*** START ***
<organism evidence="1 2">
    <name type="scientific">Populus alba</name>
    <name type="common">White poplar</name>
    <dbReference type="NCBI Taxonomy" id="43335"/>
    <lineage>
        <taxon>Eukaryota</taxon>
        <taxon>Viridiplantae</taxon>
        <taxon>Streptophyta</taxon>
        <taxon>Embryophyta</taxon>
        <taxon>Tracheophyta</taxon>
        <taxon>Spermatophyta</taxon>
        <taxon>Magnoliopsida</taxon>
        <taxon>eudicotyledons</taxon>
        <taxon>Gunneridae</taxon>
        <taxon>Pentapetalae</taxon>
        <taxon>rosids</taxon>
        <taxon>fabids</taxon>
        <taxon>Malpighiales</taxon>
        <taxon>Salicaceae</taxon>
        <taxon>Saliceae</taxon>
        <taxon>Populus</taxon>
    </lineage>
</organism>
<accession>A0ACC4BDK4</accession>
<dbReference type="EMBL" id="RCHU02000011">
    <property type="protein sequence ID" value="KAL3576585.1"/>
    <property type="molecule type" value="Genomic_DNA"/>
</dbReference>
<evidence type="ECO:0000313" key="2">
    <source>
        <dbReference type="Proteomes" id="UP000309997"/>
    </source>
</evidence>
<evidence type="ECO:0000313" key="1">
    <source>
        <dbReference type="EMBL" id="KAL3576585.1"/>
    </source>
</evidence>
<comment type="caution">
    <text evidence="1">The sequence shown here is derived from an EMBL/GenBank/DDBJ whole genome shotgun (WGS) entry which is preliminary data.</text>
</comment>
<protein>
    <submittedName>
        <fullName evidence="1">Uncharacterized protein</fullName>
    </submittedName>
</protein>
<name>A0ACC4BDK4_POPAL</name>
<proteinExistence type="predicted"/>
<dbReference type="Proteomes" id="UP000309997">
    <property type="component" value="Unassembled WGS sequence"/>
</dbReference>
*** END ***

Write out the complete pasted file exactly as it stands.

<organism evidence="1 2">
    <name type="scientific">Populus alba</name>
    <name type="common">White poplar</name>
    <dbReference type="NCBI Taxonomy" id="43335"/>
    <lineage>
        <taxon>Eukaryota</taxon>
        <taxon>Viridiplantae</taxon>
        <taxon>Streptophyta</taxon>
        <taxon>Embryophyta</taxon>
        <taxon>Tracheophyta</taxon>
        <taxon>Spermatophyta</taxon>
        <taxon>Magnoliopsida</taxon>
        <taxon>eudicotyledons</taxon>
        <taxon>Gunneridae</taxon>
        <taxon>Pentapetalae</taxon>
        <taxon>rosids</taxon>
        <taxon>fabids</taxon>
        <taxon>Malpighiales</taxon>
        <taxon>Salicaceae</taxon>
        <taxon>Saliceae</taxon>
        <taxon>Populus</taxon>
    </lineage>
</organism>
<accession>A0ACC4BDK4</accession>
<dbReference type="EMBL" id="RCHU02000011">
    <property type="protein sequence ID" value="KAL3576585.1"/>
    <property type="molecule type" value="Genomic_DNA"/>
</dbReference>
<evidence type="ECO:0000313" key="2">
    <source>
        <dbReference type="Proteomes" id="UP000309997"/>
    </source>
</evidence>
<evidence type="ECO:0000313" key="1">
    <source>
        <dbReference type="EMBL" id="KAL3576585.1"/>
    </source>
</evidence>
<comment type="caution">
    <text evidence="1">The sequence shown here is derived from an EMBL/GenBank/DDBJ whole genome shotgun (WGS) entry which is preliminary data.</text>
</comment>
<protein>
    <submittedName>
        <fullName evidence="1">Uncharacterized protein</fullName>
    </submittedName>
</protein>
<name>A0ACC4BDK4_POPAL</name>
<proteinExistence type="predicted"/>
<dbReference type="Proteomes" id="UP000309997">
    <property type="component" value="Unassembled WGS sequence"/>
</dbReference>